"medical utilization", 
          "variables", 
          "workers", 
          "levels", 
          "relation", 
          "results", 
          "nature", 
          "importance", 
          "samples", 
          "campus", 
          "terms", 
          "females", 
          "principal results", 
          "report", 
          "total", 
          "reaction", 
          "utilization", 
          "clerical support categories", 
          "biopsychosocial reactions"
        ], 
        "name": "Stressors and Stress Reactions Among University Personnel", 
        "pagination": "289-310", 
        "productId": [
          {
            "name": "dimensions_id", 
            "type": "PropertyValue", 
            "value": [
              "pub.1002869532"
            ]
          }, 
          {
            "name": "doi", 
            "type": "PropertyValue", 
            "value": [
              "10.1023/a:1019982316327"
            ]
          }
        ], 
        "sameAs": [
          "https://doi.org/10.1023/a:1019982316327", 
          "https://app.dimensions.ai/details/publication/pub.1002869532"
        ], 
        "sdDataset": "articles", 
        "sdDatePublished": "2021-12-01T19:14",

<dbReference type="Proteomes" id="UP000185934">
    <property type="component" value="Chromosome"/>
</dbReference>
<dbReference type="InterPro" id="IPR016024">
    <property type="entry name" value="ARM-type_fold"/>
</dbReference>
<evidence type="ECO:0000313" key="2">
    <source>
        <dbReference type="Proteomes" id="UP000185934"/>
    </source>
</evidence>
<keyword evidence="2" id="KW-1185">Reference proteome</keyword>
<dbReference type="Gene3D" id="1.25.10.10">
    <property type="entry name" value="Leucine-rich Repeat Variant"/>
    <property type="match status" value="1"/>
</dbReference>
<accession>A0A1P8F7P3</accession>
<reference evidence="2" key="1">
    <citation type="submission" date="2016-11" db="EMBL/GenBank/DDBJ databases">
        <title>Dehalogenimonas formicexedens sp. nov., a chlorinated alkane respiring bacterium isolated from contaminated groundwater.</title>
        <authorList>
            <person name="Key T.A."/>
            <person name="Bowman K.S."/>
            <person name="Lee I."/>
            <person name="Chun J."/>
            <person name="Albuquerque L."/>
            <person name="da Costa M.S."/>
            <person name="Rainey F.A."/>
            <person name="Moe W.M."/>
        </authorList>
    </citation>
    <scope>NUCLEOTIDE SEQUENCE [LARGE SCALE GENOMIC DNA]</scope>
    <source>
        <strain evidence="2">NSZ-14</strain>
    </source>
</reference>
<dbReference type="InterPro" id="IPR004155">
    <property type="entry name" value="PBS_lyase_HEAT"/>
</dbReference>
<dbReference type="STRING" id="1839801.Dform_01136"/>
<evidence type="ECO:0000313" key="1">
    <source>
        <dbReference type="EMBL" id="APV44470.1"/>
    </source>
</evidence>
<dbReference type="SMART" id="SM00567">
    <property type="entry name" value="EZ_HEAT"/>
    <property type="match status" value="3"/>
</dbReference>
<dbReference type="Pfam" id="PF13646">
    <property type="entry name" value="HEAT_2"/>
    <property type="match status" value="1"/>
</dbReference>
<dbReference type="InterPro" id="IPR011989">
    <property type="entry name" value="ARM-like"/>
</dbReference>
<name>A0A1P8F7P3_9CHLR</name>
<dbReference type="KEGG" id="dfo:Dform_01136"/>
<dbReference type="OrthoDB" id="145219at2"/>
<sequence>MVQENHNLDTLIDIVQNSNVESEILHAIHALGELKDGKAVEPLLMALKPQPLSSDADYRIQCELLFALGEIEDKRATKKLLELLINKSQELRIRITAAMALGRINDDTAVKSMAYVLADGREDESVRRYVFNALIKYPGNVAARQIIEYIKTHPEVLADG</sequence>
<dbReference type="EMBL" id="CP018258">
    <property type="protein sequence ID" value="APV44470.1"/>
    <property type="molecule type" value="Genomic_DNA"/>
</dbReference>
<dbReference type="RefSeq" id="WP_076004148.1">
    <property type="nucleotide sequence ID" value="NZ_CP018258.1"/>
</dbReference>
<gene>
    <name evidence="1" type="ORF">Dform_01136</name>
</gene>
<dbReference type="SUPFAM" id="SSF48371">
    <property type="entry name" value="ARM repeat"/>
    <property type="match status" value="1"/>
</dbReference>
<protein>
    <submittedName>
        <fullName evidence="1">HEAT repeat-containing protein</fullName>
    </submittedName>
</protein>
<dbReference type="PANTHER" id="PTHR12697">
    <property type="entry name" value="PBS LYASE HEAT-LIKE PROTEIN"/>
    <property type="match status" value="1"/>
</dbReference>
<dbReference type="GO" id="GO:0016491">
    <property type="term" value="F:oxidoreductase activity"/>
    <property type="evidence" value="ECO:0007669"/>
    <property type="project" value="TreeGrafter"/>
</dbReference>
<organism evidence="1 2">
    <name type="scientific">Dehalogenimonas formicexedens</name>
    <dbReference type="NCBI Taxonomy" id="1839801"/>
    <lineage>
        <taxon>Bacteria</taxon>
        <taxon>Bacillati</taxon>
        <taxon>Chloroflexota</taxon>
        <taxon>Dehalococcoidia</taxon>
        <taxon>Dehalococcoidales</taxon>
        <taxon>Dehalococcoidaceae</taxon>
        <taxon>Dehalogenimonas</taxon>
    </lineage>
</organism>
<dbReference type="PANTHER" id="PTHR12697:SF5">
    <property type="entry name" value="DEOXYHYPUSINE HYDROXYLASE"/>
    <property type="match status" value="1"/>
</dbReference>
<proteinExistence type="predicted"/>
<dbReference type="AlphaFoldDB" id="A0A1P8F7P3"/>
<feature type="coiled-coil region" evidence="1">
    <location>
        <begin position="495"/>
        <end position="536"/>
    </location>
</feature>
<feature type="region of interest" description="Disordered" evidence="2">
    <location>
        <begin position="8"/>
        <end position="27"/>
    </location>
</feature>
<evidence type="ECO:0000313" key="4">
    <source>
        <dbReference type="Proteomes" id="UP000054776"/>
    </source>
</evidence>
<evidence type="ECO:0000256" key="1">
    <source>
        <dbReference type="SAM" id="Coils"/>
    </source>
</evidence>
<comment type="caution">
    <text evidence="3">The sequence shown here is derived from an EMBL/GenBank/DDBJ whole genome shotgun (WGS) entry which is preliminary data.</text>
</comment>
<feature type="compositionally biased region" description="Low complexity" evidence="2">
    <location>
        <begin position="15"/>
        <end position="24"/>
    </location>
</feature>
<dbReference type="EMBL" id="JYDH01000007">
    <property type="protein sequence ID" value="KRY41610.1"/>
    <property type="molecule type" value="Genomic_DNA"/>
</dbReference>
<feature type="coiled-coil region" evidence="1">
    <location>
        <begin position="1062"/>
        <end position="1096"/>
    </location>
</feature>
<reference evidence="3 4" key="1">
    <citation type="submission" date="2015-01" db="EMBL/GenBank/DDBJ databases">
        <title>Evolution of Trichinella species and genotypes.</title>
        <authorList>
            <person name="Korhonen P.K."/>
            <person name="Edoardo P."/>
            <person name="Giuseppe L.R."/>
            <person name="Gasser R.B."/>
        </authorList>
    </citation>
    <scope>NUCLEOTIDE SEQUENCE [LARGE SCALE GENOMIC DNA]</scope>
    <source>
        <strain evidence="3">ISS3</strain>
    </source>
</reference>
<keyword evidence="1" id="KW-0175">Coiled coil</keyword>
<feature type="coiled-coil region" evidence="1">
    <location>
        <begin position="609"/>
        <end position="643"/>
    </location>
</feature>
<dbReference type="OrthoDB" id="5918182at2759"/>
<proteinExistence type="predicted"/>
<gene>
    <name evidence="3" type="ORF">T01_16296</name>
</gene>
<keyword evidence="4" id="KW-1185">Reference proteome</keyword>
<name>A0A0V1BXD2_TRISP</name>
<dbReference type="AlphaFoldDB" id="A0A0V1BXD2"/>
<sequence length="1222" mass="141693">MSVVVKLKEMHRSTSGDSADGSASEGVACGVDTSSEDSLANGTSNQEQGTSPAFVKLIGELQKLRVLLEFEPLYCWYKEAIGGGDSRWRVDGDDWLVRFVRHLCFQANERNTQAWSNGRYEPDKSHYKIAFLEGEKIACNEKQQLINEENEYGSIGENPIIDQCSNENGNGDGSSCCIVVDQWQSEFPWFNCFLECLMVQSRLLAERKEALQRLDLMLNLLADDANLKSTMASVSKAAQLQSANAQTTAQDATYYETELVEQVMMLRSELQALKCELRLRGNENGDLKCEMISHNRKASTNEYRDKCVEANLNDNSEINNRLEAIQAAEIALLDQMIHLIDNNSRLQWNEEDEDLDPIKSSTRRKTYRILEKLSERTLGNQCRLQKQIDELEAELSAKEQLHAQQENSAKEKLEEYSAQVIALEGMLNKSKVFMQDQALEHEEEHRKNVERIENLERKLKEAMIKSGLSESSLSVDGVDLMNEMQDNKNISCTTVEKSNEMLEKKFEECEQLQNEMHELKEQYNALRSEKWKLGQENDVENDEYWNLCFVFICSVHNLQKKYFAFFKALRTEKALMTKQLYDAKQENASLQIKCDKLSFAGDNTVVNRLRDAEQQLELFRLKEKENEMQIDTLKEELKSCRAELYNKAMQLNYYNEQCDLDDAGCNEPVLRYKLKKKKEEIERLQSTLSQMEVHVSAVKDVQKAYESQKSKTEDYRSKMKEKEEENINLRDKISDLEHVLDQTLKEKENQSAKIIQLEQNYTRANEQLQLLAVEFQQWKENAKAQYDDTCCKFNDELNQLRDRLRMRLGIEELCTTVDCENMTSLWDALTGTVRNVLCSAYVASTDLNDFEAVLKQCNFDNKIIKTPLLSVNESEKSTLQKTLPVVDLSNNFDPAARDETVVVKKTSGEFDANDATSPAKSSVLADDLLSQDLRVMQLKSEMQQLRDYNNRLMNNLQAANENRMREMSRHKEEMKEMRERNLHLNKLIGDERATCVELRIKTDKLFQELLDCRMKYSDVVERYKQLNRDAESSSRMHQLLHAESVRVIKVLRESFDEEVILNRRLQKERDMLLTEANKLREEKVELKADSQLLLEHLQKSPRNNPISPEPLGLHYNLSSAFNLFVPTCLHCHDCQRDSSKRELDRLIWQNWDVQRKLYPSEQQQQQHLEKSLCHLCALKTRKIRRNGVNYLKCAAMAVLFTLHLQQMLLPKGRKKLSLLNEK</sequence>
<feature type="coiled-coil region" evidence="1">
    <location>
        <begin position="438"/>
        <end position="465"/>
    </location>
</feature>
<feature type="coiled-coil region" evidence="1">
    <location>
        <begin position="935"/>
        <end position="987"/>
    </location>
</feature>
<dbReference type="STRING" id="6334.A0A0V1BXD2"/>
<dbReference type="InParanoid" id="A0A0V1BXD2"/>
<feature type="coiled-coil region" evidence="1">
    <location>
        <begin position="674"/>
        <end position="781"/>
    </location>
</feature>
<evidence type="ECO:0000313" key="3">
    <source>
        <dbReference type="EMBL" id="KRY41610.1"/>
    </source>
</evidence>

"sdLicense": "https://scigraph.springernature.com/explorer/license/", 
        "sdPublisher": {
          "name": "Springer Nature - SN SciGraph project", 
          "type": "Organization"
        }, 
        "sdSource": "s3://com-springernature-scigraph/baseset/20211201/entities/gbq_results/article/article_362.jsonl", 
        "type": "ScholarlyArticle", 
        "url": "https://doi.org/10.1023/a:1019982316327"
      }
    ]
     

    Download the RDF metadata as:  json-ld nt turtle xml License info

    HOW TO GET THIS DATA PROGRAMMATICALLY:

    JSON-LD is a popular format for linked data which is fully compatible with JSON.

    curl -H 'Accept: application/ld+json' 'https://scigraph.springernature.com/pub.10.1023/a:1019982316327'

    N-Triples is a line-based linked data format ideal for batch operations.

    curl -H 'Accept: application/n-triples' 'https://scigraph.springernature.com/pub.10.1023/a:1019982316327'

    Turtle is a human-readable linked data format.

    curl -H 'Accept: text/turtle' 'https://scigraph.springernature.com/pub.10.1023/a:1019982316327'

    RDF/XML is a standard XML format for linked data.

    curl -H 'Accept: application/rdf+xml' 'https://scigraph.springernature.com/pub.10.1023/a:1019982316327'


     

    This table displays all metadata directly associated to this object as RDF triples.

    160 TRIPLES      22 PREDICATES      90 URIs      75 LITERALS      6 BLANK NODES

    Subject Predicate Object
    1 sg:pub.10.1023/a:1019982316327 schema:about anzsrc-for:17
    2 anzsrc-for:1701
    3 schema:author N624710bd5fd44ff8b54091b08e314f5d
    4 schema:citation sg:pub.10.1007/978-1-4899-2097-3_4
    5 sg:pub.10.1007/bf00974924
    6 sg:pub.10.1007/bf00991876
    7 sg:pub.10.1007/bf01857281
    8 sg:pub.10.1007/bf02765321
    9 sg:pub.10.1023/a:1017513615819
    10 sg:pub.10.1023/a:1021958219737
    11 schema:datePublished 2002-10
    12 schema:datePublishedReg 2002-10-01